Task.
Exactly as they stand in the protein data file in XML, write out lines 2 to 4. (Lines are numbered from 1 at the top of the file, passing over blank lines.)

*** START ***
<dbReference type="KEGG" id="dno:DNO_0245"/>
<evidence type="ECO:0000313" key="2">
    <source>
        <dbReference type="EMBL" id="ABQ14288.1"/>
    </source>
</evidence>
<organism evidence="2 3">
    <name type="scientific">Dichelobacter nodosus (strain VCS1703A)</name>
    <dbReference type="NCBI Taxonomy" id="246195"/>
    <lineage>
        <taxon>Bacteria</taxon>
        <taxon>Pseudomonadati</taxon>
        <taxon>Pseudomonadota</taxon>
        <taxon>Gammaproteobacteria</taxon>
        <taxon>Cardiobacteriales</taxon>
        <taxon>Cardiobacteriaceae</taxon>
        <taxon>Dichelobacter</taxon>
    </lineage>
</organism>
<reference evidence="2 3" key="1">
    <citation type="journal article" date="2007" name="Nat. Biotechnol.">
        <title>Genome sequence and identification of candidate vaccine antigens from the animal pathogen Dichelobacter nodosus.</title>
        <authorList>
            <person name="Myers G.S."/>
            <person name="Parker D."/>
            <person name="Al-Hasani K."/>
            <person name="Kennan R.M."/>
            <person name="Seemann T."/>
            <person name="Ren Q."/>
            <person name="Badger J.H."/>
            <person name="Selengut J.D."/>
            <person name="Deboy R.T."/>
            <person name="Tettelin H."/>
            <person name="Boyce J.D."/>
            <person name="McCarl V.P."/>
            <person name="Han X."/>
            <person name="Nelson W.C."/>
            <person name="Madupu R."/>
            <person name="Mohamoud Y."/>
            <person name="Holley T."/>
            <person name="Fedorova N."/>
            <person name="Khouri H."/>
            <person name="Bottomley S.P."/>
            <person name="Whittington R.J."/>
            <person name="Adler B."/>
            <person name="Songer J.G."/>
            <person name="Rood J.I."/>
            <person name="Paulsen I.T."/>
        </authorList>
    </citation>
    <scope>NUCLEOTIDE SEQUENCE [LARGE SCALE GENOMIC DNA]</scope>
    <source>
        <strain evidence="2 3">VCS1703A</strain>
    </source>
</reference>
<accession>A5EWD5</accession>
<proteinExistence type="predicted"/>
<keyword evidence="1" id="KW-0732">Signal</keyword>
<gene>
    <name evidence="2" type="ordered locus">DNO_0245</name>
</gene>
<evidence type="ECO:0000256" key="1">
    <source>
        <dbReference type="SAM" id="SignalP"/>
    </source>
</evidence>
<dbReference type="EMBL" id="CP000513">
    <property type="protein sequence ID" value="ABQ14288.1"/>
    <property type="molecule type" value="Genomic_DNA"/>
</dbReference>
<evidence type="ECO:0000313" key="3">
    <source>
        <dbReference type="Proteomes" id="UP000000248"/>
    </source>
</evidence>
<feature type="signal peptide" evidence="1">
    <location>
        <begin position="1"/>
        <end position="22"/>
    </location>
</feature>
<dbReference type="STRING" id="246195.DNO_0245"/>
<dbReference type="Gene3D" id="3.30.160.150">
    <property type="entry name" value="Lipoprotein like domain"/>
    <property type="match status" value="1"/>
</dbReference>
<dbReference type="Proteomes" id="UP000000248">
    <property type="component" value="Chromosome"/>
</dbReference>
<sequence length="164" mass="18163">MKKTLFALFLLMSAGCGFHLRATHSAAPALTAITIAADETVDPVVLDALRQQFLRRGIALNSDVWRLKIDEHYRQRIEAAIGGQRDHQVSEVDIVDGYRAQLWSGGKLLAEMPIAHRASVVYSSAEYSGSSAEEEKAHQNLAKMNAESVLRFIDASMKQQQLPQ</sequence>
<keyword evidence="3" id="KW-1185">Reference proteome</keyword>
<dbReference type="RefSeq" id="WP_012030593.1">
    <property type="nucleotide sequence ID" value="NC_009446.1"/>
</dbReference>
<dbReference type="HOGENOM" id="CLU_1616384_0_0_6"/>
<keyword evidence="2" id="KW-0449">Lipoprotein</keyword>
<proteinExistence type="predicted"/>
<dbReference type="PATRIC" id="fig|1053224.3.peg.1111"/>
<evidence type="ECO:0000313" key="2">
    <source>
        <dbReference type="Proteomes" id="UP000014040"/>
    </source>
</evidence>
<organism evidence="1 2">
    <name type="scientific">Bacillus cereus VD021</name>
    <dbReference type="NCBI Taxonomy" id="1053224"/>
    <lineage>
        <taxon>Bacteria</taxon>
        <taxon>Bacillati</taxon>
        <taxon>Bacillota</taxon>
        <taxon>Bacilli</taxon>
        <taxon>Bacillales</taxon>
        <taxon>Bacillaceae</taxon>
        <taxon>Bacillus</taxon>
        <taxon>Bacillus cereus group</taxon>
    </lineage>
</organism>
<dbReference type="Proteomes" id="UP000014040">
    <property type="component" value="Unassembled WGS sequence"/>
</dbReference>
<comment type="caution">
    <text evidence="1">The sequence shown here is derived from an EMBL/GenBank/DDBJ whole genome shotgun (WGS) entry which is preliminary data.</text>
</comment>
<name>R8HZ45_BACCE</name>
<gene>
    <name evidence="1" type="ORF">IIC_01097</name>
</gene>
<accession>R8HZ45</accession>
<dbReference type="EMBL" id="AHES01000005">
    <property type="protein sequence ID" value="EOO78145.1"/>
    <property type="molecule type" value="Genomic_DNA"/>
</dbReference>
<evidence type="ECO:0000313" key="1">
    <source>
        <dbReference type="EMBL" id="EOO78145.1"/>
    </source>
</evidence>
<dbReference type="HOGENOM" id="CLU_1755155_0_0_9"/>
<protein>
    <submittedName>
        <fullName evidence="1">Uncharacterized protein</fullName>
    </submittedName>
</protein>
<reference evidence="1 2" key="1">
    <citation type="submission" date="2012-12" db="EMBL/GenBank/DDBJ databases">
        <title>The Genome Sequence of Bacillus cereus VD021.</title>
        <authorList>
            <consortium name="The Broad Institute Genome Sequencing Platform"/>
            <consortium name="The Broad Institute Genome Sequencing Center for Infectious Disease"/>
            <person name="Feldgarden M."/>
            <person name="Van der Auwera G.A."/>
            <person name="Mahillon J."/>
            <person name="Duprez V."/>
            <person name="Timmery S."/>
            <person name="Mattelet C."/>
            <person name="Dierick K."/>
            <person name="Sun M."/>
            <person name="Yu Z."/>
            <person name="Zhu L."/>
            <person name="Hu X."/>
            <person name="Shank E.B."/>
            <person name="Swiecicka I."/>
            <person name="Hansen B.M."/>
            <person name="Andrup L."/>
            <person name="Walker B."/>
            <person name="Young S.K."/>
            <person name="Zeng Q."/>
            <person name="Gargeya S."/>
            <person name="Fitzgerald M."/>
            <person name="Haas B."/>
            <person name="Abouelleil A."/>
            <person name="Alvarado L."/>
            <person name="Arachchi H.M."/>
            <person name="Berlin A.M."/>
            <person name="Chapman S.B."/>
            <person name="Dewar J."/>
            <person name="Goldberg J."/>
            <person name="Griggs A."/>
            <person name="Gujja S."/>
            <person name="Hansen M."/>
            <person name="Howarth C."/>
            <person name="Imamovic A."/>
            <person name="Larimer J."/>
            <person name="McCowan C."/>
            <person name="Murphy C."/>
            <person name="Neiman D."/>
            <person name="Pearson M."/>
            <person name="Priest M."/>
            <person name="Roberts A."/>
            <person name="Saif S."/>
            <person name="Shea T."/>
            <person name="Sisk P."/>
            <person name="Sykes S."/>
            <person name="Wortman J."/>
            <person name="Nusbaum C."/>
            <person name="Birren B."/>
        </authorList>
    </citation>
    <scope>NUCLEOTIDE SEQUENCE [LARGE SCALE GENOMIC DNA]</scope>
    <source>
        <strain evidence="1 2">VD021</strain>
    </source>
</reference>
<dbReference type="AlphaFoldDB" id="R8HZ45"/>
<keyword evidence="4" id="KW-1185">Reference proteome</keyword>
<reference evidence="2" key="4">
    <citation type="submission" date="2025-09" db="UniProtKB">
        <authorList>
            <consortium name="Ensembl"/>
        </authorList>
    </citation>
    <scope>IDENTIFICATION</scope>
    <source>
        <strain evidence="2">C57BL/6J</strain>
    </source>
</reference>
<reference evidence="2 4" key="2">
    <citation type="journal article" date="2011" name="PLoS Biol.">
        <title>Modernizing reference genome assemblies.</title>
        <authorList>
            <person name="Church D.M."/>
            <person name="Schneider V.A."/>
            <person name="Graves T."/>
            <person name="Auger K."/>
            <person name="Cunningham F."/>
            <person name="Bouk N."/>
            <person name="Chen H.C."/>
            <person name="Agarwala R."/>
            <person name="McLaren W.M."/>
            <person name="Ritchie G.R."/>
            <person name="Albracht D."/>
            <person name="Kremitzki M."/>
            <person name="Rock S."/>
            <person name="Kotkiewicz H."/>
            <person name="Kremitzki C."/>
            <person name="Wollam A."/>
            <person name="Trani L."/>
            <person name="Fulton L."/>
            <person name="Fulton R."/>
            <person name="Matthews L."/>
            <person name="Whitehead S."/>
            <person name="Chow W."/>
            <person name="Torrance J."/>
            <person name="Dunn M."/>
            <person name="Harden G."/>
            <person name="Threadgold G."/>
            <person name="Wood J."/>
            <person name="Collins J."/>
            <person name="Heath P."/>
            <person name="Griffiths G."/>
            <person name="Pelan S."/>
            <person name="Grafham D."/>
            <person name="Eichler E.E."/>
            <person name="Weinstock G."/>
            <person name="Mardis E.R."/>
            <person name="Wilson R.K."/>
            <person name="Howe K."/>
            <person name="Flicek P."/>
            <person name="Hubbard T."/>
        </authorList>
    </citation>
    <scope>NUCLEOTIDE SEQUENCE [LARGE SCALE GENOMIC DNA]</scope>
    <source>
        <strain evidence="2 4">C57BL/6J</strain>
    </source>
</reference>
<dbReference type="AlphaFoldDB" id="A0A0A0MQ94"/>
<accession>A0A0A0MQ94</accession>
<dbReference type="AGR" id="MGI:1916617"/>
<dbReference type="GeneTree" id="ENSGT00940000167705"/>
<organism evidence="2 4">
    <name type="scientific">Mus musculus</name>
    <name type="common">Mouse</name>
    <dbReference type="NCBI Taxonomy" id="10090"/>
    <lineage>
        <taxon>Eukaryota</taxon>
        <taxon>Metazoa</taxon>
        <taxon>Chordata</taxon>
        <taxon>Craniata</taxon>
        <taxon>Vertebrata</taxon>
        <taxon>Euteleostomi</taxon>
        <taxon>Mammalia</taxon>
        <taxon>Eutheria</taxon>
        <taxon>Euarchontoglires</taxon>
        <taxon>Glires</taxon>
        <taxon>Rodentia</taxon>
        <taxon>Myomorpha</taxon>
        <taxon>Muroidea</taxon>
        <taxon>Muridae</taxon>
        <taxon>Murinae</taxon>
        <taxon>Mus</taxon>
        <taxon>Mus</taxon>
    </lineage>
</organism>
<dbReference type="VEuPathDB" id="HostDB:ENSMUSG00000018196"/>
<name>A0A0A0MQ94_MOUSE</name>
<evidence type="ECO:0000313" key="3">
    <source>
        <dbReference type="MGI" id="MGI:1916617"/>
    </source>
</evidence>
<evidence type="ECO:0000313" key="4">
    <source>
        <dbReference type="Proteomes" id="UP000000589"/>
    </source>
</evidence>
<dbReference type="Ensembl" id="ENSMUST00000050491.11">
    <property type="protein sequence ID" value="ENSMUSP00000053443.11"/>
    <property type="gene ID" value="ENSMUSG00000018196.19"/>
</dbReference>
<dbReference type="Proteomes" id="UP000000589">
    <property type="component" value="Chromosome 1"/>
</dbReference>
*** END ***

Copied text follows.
<evidence type="ECO:0000313" key="2">
    <source>
        <dbReference type="EMBL" id="ABQ14288.1"/>